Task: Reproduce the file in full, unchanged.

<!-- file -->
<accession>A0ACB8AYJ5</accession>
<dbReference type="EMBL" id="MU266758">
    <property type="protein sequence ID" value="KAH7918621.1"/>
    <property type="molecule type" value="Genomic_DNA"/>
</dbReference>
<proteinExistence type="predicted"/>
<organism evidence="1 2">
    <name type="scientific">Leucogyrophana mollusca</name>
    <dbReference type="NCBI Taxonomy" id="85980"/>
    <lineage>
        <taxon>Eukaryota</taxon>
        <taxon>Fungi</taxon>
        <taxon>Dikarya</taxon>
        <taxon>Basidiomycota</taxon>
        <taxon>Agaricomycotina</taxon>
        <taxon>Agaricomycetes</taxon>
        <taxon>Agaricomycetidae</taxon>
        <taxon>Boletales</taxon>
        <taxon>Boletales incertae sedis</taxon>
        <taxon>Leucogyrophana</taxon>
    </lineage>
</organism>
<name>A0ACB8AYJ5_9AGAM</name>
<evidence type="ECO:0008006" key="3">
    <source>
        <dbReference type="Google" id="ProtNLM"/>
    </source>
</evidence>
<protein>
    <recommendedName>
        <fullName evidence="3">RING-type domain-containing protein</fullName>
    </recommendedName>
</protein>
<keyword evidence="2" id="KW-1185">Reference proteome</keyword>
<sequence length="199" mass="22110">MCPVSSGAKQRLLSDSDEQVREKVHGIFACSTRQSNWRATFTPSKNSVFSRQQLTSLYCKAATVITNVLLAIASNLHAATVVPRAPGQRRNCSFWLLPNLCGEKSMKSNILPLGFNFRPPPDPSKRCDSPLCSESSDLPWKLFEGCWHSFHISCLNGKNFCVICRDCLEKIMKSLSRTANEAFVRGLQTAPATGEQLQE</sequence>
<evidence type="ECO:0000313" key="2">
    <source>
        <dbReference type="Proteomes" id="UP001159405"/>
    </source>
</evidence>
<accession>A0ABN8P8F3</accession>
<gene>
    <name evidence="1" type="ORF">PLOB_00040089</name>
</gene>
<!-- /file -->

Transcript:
<accession>A0ACB8AYJ5</accession>
<dbReference type="EMBL" id="MU266758">
    <property type="protein sequence ID" value="KAH7918621.1"/>
    <property type="molecule type" value="Genomic_DNA"/>
</dbReference>
<proteinExistence type="predicted"/>
<organism evidence="1 2">
    <name type="scientific">Leucogyrophana mollusca</name>
    <dbReference type="NCBI Taxonomy" id="85980"/>
    <lineage>
        <taxon>Eukaryota</taxon>
        <taxon>Fungi</taxon>
        <taxon>Dikarya</taxon>
        <taxon>Basidiomycota</taxon>
        <taxon>Agaricomycotina</taxon>
        <taxon>Agaricomycetes</taxon>
        <taxon>Agaricomycetidae</taxon>
        <taxon>Boletales</taxon>
        <taxon>Boletales incertae sedis</taxon>
        <taxon>Leucogyrophana</taxon>
    </lineage>
</organism>
<name>A0ACB8AYJ5_9AGAM</name>
<evidence type="ECO:0008006" key="3">
    <source>
        <dbReference type="Google" id="ProtNLM"/>
    </source>
</evidence>
<protein>
    <recommendedName>
        <fullName evidence="3">RING-type domain-containing protein</fullName>
    </recommendedName>
</protein>
<keyword evidence="2" id="KW-1185">Reference proteome</keyword>
<sequence length="199" mass="22110">MCPVSSGAKQRLLSDSDEQVREKVHGIFACSTRQSNWRATFTPSKNSVFSRQQLTSLYCKAATVITNVLLAIASNLHAATVVPRAPGQRRNCSFWLLPNLCGEKSMKSNILPLGFNFRPPPDPSKRCDSPLCSESSDLPWKLFEGCWHSFHISCLNGKNFCVICRDCLEKIMKSLSRTANEAFVRGLQTAPATGEQLQE</sequence>
<evidence type="ECO:0000313" key="2">
    <source>
        <dbReference type="Proteomes" id="UP001159405"/>
    </source>
</evidence>
<accession>A0ABN8P8F3</accession>
<gene>
    <name evidence="1" type="ORF">PLOB_00040089</name>
</gene>